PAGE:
Filariasis and Fascioliasis
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- 1. FILARIASIS AND FASCIOLIASIS ANUBHAV AGRAWAL GROUP 514
- 2. OUTLINE OF PRESENTATION Introduction Epidemiology Morphology Mode of transmission Life cycle Pathogenesis Signs and symptoms Laboratory diagnosis Prevention and Control
- 3. FILARIASIS
- 4. INTRODUCTION Filariasis is the pathological condition caused by infection of filarial nematodes transmitted by different vectors. Infection occurs in blood vessels, lymphatic system , connective tissues and serous cavities of man. Disease of tropical warm lands. Caused by different worms and are characterized by different clinical features.
- 5. EPIDEMIOLOGY Lymphatic filariasis is caused by infection with nematodes of the family Filarioidea: 90% of infections are caused byWuchereria bancrofti and most of the remainder by Brugia malayi. Humans are the exclusive host of infection with W. bancrofti. Although certain strains of B. malayi can also infect some animal species (felines and monkeys), the life cycle in these animals generally remains epidemiologically distinct from that in humans. The major vectors of W. bancrofti are mosquitoes of the genus Culex (in urban and semi-urban areas), Anopheles (in rural areas of Africa and elsewhere) and Aedes(in islands of the Pacific).
- 6. MORPHOLOGY Wuchereria bancrofti Adult worm are long hair like transparent nematodes, filariform in shape with tapering ends. Male measures 2.5 to 4 cm in length by 0.1 mm in thickness and female measures 8 to 10 cm in length and 0.3 mm in thickness. Tail end of male worm is curved ventrally while that of female worm is narrow and abruptly pointed.
- 7. Brugia malayi The adult females of B malayi resembles to W. bancrofti but the adult males differ . Brugia timori Similar to B. malayi . Loa loa The male measures 3 cm in length and 0.35 mm in breadth . The female measures 6 cm in length by 0.5 mm in breadth.
- 8. MODE OF TRANSMISSION Transmitted by vectors Bancroftian filariasis is transmitted by Culex, Aedes and Anopheles mosquito. Malayan filariasis is transmitted by Anopheles and Mansonia spp. Loiasis is transmitted by Tabonid or horse fly of Chrysops spp. When the vectors suck blood from infected person, the microfilariae reaches the of vector , which then enters the thorax where by development of larvae takes place. Infective larvae enters the mouth parts and are shed on the skin of healthy human host when the vectors takes blood meal.
- 9. SIGNS AND SYMPTOMS The most spectacular symptom of lymphatic filariasis is elephantiasis, a stage 3 lymphedema with thickening of the skin and underlying tissues. This was the first mosquito-borne disease to be discovered. Elephantiasis results when the parasites lodge in the lymphatic system and cause blockages to the flow of lymph. Infections usually begin in childhood. The skin condition the disease causes is called "elephantiasis tropica" (also known as "elephantiasis arabum"). Elephantiasis mainly affects the lower extremities; the ears, mucous membranes, and amputation stumps are affected less frequently. However, various species of filarial worms tend to affect different parts of the body: Wuchereria bancrofti can affect the arms, breasts, legs, scrotum, and vulva (causing hydrocele formation), while Brugia timori rarely affects the genitals. Those who develop the chronic stages of elephantiasis are usually amicrofilaraemic and often have adverse immunological reactions to the microfilariae as well as the adult worms.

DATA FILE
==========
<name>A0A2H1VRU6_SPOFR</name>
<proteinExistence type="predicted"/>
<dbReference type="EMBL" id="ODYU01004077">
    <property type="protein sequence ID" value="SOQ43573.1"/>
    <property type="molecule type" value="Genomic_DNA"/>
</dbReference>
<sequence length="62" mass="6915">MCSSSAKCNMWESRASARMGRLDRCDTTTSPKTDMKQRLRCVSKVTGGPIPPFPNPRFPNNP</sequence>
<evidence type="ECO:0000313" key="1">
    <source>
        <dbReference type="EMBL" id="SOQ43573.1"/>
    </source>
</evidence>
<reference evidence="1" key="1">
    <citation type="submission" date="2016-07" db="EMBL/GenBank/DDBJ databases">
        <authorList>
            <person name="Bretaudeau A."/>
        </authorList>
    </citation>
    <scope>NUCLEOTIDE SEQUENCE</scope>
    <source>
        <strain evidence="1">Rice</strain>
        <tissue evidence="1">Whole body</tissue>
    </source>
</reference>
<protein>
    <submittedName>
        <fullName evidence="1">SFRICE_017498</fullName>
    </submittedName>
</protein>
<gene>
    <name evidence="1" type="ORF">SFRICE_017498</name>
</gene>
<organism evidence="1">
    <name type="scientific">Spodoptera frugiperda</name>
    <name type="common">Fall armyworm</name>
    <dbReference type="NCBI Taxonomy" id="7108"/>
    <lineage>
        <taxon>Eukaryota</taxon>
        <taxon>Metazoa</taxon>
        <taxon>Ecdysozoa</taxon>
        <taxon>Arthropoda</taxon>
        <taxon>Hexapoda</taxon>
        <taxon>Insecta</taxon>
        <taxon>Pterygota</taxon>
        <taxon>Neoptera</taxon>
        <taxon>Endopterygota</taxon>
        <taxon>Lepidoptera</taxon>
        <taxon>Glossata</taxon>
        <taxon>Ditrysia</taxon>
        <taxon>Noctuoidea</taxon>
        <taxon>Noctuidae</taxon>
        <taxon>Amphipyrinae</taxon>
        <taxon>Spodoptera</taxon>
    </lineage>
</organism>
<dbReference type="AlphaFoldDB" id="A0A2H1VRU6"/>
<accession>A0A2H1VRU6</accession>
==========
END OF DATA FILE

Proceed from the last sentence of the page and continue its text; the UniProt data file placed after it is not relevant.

- 10. LABORATORY DIAGNOSIS Samples includes : Peripheral blood , Chylous urine, Exudate of lymph varix, Hydrocele fluid,Lymph node biopsy, skin specimen Microscopic examination : It deals with the detection of microfilariae. Macroscopic examination : detection of adult worm ( lymph node biopsy ) Haematological examination : eosoinophilic count is done. Serological test : Complement fixation test is performed. Intradermal test : immediate hypersensitivity test. Filarial antigen is injected on skin. After 30 minutes a weal over 2 cm appears.
- 11. PREVENTION AND CONTROL Prevention : Destruction of breeding sites of vectors. Using bed nets while sleeping. Applying repellant creams on skin. Control Treatment : diethylcarbamazine against filarial worms. Albendazole against infective larvae. Arsenical preparation against adult worm. Correction of lymphatic defect through surgery. Surveillance of disease in endemic areas.